U.S. to be top oil and gas producer?

A couple of years ago, I thought the goal of U.S. energy independence was a pipe dream.  But a report yesterday by the International Energy Agency predicts that the United States will become the world’s largest oil and gas producer in the next five years, and a net oil and gas exporter in less than 20 years.

And how is this to come about?  By hydraulic fracturing and horizontal drilling for shale oil and gas, otherwise known as hydrofracking.


The IEA report forecasts a decline in nuclear power’s share of world energy, and an increase in renewable energy’s share, based on increased government subsidies.  Energy conservation efforts will be stepped up.  But 20 years from now the world still will be dependent on fossil fuels, and demand for energy will be one third higher than it is now.

Rising oil and gas prices will be a burden on the world economy, but less so in the United States than elsewhere.  Natural gas prices in Europe will be five times as high as in the United States in 2030, and gas prices in eastern Asia will be eight times as high.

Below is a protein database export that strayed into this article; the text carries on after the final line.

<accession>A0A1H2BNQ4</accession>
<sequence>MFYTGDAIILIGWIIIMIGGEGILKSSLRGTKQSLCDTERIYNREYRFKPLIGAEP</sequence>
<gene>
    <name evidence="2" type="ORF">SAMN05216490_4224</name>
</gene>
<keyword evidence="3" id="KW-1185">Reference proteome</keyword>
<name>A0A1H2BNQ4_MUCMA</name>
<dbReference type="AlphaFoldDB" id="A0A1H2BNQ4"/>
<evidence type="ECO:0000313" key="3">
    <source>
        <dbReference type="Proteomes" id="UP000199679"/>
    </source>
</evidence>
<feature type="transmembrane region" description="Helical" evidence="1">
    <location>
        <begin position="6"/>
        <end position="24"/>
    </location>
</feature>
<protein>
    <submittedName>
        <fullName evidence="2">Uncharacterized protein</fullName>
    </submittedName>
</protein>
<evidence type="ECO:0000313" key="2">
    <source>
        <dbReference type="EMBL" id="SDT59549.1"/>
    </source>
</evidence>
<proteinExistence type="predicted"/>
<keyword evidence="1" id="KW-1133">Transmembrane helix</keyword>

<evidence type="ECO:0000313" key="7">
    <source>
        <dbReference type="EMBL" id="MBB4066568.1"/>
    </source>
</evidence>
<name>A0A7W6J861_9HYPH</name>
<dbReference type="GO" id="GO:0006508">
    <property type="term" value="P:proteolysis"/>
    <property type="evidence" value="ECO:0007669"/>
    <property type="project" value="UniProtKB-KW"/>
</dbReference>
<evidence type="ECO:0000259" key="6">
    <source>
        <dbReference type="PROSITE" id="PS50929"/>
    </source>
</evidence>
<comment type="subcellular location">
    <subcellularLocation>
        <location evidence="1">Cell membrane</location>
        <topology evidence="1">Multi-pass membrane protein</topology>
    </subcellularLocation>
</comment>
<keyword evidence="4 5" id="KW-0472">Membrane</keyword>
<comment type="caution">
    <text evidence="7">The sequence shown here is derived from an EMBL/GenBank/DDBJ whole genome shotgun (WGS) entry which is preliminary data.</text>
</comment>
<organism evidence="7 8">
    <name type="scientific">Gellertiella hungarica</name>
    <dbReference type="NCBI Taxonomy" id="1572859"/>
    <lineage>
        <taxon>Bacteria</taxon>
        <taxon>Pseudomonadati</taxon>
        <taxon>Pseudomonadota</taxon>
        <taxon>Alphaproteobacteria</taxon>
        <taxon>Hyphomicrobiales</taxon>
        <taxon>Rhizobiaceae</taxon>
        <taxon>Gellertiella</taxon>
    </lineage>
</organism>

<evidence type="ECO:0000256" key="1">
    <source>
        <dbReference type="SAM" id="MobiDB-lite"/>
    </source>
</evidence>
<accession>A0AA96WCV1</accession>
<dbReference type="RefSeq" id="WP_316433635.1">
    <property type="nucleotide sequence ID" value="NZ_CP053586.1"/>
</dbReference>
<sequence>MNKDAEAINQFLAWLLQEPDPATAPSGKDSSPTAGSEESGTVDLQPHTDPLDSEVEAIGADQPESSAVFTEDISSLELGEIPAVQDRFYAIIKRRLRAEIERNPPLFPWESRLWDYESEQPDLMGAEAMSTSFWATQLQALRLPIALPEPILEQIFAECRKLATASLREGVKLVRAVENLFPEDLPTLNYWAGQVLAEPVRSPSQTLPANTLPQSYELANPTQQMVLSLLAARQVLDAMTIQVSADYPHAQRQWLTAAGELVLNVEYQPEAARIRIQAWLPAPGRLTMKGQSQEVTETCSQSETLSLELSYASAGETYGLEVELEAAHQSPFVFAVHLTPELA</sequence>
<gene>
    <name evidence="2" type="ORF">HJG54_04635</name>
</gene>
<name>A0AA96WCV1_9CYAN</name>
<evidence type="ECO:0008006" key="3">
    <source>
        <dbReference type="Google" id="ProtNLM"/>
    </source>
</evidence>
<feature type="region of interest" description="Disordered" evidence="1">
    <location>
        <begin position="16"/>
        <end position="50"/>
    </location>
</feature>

Although the United States is predicted to be the largest oil and gas producer, Saudi Arabia will continue to be the largest oil exporter, but with Iraq replacing Russia as the No. 2 exporter.  Most of the oil of the Middle East will go to the growing economies of China, India and other Asian countries.

The IEA says carbon dioxide emissions will be at record levels, and 1.3 billion people will be without electricity.

I don’t like the idea of a United States economy dependent on hydrofracking, which is what “unconventional” oil and gas is based on.  Hydrofracking at best is destructive to land and at worst a threat to water supplies.  But in the absence of alternatives, we Americans may not be able to afford to do without it.

Forecasts can be wrong, of course.  I don’t have expert knowledge that would enable me to evaluate the IEA’s report, but it seems plausible.  I think it would be a big mistake to regard a resurgence of the domestic U.S. oil and gas industry as the answer to U.S. economic problems.  We need manufacturing and high technology, not just extractive industries.  If the United States depends on oil and gas alone, this country could wind up as an economic as well as political facsimile of Vladimir Putin’s Russian petro-state.

The New Policies Scenario is based on the assumption that governments will carry out policies they have announced for reducing greenhouse gas emissions and phasing out subsidies of fossil fuels.

Click on North America leads in shift in global energy balance for the IEA press release on its latest World Energy Outlook report.

Click on Report Sees U.S. as Top Oil Producer, Overtaking Saudi Arabia, in 5 Years for a New York Times report.

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